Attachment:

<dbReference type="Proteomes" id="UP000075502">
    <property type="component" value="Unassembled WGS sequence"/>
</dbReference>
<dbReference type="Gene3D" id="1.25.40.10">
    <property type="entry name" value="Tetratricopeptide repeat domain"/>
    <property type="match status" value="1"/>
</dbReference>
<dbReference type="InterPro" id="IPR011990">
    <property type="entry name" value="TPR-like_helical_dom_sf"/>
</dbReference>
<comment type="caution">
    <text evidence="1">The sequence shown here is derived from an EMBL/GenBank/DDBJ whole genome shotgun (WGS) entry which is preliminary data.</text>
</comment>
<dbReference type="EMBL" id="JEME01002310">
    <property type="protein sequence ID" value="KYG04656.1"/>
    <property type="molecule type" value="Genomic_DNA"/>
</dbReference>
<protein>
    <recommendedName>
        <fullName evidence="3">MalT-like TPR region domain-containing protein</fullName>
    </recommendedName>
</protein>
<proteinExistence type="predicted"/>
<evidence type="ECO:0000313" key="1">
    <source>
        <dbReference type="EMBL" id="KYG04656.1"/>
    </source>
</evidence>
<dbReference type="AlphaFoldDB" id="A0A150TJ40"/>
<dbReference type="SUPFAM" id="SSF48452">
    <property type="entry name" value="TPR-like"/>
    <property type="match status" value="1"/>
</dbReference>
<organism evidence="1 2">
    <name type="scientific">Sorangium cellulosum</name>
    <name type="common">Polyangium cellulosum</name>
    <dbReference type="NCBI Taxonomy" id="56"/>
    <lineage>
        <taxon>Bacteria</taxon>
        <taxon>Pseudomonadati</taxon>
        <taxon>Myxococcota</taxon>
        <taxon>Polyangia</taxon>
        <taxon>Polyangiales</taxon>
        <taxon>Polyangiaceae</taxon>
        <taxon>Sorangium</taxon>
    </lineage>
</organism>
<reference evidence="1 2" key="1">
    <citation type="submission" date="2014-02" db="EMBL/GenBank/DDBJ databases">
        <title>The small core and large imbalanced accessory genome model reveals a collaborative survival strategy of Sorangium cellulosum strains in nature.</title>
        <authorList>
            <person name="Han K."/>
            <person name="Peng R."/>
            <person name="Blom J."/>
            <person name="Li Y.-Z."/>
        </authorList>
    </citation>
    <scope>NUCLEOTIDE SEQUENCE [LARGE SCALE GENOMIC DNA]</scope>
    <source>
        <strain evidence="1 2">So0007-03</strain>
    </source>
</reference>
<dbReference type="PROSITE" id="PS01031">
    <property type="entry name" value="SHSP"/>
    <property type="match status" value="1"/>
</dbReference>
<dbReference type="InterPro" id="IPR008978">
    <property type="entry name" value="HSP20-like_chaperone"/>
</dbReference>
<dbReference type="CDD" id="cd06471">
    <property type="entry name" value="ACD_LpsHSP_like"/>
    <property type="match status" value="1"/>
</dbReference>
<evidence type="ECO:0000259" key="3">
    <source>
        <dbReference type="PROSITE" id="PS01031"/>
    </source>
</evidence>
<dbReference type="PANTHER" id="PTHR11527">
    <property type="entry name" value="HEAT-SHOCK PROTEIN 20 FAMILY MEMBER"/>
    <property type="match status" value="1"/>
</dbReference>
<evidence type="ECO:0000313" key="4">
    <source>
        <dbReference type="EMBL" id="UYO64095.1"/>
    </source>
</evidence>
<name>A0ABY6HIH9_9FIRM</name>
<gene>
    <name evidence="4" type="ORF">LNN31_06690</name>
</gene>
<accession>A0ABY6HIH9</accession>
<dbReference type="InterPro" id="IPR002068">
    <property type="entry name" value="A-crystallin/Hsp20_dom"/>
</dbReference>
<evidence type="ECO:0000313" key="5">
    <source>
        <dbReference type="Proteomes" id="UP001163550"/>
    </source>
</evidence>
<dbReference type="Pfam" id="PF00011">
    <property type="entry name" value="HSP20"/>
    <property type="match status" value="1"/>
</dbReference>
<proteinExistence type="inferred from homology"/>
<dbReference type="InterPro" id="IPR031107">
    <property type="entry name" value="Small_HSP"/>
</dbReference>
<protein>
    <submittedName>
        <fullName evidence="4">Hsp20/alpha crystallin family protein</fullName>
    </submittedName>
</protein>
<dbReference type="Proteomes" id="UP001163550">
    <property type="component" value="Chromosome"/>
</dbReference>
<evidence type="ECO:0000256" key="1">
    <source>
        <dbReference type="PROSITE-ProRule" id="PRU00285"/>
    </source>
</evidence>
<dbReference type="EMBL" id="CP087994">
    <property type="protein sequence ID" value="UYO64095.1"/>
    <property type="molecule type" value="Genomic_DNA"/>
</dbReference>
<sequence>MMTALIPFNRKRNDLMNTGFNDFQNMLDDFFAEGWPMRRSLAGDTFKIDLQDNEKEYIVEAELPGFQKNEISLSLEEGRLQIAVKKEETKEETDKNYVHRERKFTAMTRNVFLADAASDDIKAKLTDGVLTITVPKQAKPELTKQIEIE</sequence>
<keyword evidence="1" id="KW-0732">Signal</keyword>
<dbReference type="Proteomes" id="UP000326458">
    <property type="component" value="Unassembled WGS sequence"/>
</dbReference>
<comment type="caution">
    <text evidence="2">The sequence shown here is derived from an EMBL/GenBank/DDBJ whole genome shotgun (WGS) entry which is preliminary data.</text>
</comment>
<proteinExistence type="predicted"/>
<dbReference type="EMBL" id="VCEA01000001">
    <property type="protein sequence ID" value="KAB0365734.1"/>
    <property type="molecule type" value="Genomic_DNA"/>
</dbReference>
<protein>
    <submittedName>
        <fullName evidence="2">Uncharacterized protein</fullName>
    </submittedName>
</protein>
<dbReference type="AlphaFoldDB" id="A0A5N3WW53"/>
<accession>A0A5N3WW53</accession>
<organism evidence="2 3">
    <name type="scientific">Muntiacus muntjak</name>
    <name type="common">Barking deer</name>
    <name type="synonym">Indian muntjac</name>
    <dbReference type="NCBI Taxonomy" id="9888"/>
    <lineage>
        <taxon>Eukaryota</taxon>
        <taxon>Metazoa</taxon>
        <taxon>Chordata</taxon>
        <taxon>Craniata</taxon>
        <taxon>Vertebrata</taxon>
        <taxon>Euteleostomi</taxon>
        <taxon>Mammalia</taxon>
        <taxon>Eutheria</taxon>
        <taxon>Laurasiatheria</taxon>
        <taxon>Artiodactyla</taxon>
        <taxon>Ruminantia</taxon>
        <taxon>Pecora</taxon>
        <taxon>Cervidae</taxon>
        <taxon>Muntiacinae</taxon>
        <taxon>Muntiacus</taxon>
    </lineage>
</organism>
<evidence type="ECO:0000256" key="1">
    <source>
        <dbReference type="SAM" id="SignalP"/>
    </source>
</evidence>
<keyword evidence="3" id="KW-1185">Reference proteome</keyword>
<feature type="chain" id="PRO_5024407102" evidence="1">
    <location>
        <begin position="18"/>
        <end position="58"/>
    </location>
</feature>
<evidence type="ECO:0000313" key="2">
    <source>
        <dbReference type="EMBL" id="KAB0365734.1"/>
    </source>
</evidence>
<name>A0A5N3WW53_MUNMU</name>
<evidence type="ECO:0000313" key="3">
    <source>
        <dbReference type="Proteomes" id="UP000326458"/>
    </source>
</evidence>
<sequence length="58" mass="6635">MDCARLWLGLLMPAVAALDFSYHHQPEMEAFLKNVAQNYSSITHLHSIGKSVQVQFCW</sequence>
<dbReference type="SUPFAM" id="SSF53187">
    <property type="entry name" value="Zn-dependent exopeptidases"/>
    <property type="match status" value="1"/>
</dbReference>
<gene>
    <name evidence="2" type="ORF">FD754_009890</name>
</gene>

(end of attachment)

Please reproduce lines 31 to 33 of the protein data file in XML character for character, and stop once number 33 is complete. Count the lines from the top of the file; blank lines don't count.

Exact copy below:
    <property type="entry name" value="TPR-like"/>
    <property type="match status" value="1"/>
</dbReference>